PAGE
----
The Voice of Experience: Eugene Kaspersky

Chairman and CEO, Kaspersky Lab

3 March 2014

2 min read

Eugene Kaspersky, Chairman and CEO of Kaspersky Lab, holds a large number of national and international awards for his technological, scientific, and business achievements. Kaspersky Lab specializes in antivirus and Internet security protection software and operates in more than 200 countries.

We’re in a situation where the bad guys can hack any system if they really want and if they have a big enough budget. Most IT security solutions are not ready to guarantee adequate protection for these types of attacks: The value of information is many times more than the cost to steal it.

How do you know the bad guys have broken in? That depends on the type of attack, how hard you look, and how many pieces of the puzzle you have.

Traditional, mass-cybercrime attacks we can easily recognize because we have sensors on millions of computers around the globe. But if it’s a direct attack, or espionage, we may partly detect it, but we don’t see the whole picture.

The bad guys know which securityand antivirus products are used at their targets, because there are often many unsuccessful attempts before they get into the target’s systems. In the case of a successful attack with a limited number of victims, we probably don’t know they’re infected. The victim doesn’t know they’re infected, either, and may never know they’re infected.

In some cases, we detect some malicious software threats for years, but do not see the whole picture of what those threats are doing. In 2012, our analysts wrote about a major espionage attack called “Red October.”

It turned out that we had detected most of the malware components for some time, but we didn’t see that the malware was all from the same project.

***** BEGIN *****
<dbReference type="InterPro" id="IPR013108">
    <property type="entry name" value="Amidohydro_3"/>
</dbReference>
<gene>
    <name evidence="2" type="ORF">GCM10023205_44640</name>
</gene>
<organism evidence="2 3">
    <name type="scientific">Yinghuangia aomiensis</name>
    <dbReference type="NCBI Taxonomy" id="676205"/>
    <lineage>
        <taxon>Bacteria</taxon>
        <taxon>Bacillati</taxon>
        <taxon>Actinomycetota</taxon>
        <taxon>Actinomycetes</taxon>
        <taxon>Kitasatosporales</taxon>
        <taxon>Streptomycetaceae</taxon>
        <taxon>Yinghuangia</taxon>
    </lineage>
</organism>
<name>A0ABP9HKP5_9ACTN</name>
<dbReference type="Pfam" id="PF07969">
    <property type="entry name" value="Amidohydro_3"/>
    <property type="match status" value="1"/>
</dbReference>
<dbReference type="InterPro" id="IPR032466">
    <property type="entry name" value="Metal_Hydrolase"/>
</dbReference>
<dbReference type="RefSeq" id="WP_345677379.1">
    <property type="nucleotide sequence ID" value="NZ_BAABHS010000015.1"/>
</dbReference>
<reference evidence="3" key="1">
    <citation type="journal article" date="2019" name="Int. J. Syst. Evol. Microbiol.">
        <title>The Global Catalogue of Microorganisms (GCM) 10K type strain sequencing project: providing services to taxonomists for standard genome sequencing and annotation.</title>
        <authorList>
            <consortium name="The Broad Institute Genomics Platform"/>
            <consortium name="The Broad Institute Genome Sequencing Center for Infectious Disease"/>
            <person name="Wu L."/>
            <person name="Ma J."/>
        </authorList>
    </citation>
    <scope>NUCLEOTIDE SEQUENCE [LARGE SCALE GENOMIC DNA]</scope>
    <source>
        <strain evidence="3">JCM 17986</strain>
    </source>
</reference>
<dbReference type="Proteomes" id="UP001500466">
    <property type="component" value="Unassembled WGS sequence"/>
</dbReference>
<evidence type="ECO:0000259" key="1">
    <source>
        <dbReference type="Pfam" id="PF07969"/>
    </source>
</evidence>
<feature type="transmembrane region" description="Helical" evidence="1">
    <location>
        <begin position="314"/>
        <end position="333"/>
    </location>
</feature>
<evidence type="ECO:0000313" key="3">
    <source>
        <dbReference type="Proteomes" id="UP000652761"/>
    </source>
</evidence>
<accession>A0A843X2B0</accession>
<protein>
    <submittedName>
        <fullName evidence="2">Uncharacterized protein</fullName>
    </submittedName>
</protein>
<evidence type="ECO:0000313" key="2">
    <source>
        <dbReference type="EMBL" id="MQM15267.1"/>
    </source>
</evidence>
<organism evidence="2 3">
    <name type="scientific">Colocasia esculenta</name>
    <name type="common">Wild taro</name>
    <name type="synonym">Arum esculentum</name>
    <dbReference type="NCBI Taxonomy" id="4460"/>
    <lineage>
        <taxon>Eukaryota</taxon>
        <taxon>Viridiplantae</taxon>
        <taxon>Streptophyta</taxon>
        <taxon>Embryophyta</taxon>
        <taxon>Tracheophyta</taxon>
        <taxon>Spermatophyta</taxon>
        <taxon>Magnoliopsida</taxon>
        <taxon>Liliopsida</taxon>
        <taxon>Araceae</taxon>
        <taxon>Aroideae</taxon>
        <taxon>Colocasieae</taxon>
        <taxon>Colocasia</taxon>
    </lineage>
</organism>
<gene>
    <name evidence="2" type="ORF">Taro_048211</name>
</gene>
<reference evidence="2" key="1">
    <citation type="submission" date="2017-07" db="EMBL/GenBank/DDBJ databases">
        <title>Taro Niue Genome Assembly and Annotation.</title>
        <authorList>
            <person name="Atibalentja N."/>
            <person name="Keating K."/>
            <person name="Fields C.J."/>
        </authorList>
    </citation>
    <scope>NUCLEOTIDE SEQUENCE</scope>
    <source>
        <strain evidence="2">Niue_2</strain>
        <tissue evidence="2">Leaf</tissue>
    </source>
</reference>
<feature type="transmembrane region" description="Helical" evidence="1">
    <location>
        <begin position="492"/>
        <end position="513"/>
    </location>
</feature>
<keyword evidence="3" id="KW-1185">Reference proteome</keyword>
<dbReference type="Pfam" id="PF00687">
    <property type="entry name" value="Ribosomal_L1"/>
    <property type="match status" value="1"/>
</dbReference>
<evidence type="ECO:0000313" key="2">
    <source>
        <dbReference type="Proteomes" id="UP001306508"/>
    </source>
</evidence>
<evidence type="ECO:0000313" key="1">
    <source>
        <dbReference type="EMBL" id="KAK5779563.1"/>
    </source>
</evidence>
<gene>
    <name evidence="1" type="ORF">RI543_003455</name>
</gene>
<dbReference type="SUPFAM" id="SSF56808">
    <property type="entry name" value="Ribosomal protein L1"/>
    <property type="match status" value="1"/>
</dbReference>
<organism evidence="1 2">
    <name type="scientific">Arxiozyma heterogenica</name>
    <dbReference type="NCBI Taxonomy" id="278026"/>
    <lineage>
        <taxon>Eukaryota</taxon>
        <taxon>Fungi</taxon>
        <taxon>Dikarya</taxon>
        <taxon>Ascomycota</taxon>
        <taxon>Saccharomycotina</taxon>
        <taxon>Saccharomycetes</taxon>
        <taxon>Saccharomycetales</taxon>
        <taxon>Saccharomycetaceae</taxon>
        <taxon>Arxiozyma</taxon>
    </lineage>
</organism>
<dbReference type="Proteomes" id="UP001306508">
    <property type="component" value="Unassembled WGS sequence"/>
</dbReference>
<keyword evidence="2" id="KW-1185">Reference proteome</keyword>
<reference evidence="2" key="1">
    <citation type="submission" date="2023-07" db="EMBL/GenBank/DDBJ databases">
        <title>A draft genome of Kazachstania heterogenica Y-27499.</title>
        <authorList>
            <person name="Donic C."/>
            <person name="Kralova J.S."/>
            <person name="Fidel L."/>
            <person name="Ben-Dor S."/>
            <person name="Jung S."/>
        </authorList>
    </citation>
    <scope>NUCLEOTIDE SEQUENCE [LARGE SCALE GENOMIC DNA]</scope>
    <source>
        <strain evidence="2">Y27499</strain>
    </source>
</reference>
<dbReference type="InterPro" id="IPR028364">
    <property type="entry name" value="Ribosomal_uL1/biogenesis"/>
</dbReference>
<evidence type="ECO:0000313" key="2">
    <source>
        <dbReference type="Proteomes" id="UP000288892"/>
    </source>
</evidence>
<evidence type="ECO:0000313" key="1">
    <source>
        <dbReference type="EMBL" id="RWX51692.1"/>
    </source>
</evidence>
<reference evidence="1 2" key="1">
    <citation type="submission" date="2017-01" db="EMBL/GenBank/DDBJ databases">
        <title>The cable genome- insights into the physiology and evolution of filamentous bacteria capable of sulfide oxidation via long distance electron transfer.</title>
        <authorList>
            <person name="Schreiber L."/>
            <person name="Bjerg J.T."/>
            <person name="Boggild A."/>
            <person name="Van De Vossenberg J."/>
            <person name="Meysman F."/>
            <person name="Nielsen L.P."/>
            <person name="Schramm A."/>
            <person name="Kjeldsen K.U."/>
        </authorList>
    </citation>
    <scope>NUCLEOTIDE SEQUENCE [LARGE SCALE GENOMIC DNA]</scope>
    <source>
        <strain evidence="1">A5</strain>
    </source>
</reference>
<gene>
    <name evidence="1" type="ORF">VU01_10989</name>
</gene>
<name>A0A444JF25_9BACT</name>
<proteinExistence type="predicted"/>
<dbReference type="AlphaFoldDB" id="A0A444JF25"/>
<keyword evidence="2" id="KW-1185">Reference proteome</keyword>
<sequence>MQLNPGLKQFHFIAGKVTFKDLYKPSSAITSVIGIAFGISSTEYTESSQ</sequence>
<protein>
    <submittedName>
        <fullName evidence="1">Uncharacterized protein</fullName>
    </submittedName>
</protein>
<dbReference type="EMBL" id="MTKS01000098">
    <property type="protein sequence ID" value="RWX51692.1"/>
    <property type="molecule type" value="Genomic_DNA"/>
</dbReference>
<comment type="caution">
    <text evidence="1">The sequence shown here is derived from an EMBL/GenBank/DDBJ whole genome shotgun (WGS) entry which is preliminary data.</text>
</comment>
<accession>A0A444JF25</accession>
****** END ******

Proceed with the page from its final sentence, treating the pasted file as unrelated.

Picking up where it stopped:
Then the Red October victim came to us and said, “Hey, guys, we’re the victim of a successful espionage attack and this Red October is it.” And then we saw the pixels and the picture. But we hadn’t combined them into a picture before that.

What’s changed is the sheer number of attacks. Ten years ago, we had hundreds of new viruses in a month.Now, with more than 100,000 new malware samples each day, human analysis is no longer possible. We don’t have enough resources to investigate every attack. Now, werely on automated systems to analyze and classify malicious files.

Unfortunately, the technologies on our desktops were designed 20-30 years ago, even before the Internet. We need different operating systems, secure operating systems, default-deny systems. Until they exist, we advise that you build enough protection that you’re much safer and more secure than your neighbors. You know the saying about how you don’t have to outrun the bear, you just have to outrun the other guy? Run faster than the other guy. Right now, there’s no other option.

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